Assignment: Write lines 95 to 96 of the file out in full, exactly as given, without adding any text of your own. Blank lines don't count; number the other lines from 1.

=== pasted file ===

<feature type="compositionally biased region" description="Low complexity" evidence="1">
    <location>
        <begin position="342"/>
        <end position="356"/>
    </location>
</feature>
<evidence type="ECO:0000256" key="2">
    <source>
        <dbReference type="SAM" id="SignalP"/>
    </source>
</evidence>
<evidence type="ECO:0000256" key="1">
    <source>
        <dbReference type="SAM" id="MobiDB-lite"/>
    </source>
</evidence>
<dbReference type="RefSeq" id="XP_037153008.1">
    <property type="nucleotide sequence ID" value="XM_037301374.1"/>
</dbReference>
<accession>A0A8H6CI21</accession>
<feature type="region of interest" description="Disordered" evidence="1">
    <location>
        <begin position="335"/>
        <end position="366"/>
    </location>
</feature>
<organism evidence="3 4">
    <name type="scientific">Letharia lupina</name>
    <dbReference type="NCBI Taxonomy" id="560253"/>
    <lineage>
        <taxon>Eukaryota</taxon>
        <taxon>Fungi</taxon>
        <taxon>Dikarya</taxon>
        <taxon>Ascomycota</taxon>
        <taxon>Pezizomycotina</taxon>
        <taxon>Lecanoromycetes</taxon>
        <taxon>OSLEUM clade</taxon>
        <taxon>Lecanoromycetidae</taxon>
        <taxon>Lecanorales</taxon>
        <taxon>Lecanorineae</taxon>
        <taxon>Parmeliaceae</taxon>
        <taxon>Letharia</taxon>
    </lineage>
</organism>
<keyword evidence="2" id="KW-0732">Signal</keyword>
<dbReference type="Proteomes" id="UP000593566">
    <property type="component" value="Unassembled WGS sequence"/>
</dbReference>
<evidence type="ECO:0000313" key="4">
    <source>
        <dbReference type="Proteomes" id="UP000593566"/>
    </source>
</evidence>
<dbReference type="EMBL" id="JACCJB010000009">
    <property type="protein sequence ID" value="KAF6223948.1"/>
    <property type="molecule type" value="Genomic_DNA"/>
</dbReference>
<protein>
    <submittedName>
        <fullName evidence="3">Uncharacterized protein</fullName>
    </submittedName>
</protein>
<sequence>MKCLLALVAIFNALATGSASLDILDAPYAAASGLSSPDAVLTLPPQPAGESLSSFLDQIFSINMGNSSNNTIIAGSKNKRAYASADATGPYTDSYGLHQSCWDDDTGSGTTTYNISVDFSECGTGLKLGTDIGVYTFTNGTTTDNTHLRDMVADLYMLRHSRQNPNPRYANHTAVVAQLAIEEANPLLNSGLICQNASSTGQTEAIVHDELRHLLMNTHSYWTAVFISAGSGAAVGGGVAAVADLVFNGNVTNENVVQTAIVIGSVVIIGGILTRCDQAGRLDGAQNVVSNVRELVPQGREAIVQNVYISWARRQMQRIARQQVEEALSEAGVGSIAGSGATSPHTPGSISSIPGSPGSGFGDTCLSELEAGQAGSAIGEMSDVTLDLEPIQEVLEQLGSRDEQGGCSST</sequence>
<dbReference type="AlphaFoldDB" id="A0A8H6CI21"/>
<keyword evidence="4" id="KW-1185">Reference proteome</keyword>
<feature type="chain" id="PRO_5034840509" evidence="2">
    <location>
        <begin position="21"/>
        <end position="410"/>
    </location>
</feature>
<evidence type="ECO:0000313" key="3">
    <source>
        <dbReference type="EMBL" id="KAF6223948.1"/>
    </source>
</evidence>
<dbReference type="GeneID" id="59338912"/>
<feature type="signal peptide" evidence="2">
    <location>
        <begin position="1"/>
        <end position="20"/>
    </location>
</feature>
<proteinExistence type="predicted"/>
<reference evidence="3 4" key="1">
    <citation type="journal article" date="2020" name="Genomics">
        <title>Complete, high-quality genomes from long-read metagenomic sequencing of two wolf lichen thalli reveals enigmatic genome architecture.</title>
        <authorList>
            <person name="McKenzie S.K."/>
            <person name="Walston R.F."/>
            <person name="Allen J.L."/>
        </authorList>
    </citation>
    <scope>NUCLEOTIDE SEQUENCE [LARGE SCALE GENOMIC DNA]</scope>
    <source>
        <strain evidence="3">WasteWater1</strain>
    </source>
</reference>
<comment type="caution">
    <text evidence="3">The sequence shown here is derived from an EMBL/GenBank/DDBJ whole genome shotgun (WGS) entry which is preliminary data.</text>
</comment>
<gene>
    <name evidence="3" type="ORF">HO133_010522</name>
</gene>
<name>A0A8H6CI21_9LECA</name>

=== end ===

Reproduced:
    <source>
        <strain evidence="3">WasteWater1</strain>